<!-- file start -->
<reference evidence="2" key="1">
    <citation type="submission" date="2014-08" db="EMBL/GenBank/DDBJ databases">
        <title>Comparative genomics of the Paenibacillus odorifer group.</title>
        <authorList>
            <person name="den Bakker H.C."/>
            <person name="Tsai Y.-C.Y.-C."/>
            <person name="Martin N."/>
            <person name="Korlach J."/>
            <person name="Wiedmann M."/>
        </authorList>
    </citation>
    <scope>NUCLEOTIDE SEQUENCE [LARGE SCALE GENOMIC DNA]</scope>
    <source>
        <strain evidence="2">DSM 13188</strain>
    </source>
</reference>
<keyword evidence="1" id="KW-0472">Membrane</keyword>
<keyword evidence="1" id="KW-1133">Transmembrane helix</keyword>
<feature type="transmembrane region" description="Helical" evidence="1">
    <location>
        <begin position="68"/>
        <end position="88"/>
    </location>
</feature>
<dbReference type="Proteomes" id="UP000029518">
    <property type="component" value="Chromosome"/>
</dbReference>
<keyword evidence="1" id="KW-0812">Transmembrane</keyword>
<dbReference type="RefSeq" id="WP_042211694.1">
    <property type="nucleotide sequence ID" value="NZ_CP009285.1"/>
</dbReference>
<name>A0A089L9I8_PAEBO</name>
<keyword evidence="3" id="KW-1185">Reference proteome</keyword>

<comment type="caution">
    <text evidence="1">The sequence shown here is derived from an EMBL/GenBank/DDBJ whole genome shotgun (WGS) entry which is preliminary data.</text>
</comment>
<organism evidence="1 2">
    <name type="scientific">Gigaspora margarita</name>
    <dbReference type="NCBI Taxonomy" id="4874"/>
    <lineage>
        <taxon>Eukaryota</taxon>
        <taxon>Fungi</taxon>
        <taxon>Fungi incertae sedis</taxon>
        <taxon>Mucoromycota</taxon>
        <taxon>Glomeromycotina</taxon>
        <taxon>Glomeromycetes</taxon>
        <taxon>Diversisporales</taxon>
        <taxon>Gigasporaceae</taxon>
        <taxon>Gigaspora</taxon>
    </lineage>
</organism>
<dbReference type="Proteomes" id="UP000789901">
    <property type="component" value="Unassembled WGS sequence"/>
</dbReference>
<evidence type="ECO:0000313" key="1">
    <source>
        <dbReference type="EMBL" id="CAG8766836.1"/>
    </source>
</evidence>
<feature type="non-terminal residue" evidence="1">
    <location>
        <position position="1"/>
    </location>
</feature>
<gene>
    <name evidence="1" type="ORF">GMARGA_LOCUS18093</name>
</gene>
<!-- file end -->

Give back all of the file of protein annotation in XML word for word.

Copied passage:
<reference evidence="2" key="1">
    <citation type="submission" date="2014-08" db="EMBL/GenBank/DDBJ databases">
        <title>Comparative genomics of the Paenibacillus odorifer group.</title>
        <authorList>
            <person name="den Bakker H.C."/>
            <person name="Tsai Y.-C.Y.-C."/>
            <person name="Martin N."/>
            <person name="Korlach J."/>
            <person name="Wiedmann M."/>
        </authorList>
    </citation>
    <scope>NUCLEOTIDE SEQUENCE [LARGE SCALE GENOMIC DNA]</scope>
    <source>
        <strain evidence="2">DSM 13188</strain>
    </source>
</reference>
<keyword evidence="1" id="KW-0472">Membrane</keyword>
<keyword evidence="1" id="KW-1133">Transmembrane helix</keyword>
<feature type="transmembrane region" description="Helical" evidence="1">
    <location>
        <begin position="68"/>
        <end position="88"/>
    </location>
</feature>
<dbReference type="Proteomes" id="UP000029518">
    <property type="component" value="Chromosome"/>
</dbReference>
<keyword evidence="1" id="KW-0812">Transmembrane</keyword>
<dbReference type="RefSeq" id="WP_042211694.1">
    <property type="nucleotide sequence ID" value="NZ_CP009285.1"/>
</dbReference>
<name>A0A089L9I8_PAEBO</name>
<keyword evidence="3" id="KW-1185">Reference proteome</keyword>

<comment type="caution">
    <text evidence="1">The sequence shown here is derived from an EMBL/GenBank/DDBJ whole genome shotgun (WGS) entry which is preliminary data.</text>
</comment>
<organism evidence="1 2">
    <name type="scientific">Gigaspora margarita</name>
    <dbReference type="NCBI Taxonomy" id="4874"/>
    <lineage>
        <taxon>Eukaryota</taxon>
        <taxon>Fungi</taxon>
        <taxon>Fungi incertae sedis</taxon>
        <taxon>Mucoromycota</taxon>
        <taxon>Glomeromycotina</taxon>
        <taxon>Glomeromycetes</taxon>
        <taxon>Diversisporales</taxon>
        <taxon>Gigasporaceae</taxon>
        <taxon>Gigaspora</taxon>
    </lineage>
</organism>
<dbReference type="Proteomes" id="UP000789901">
    <property type="component" value="Unassembled WGS sequence"/>
</dbReference>
<evidence type="ECO:0000313" key="1">
    <source>
        <dbReference type="EMBL" id="CAG8766836.1"/>
    </source>
</evidence>
<feature type="non-terminal residue" evidence="1">
    <location>
        <position position="1"/>
    </location>
</feature>
<gene>
    <name evidence="1" type="ORF">GMARGA_LOCUS18093</name>
</gene>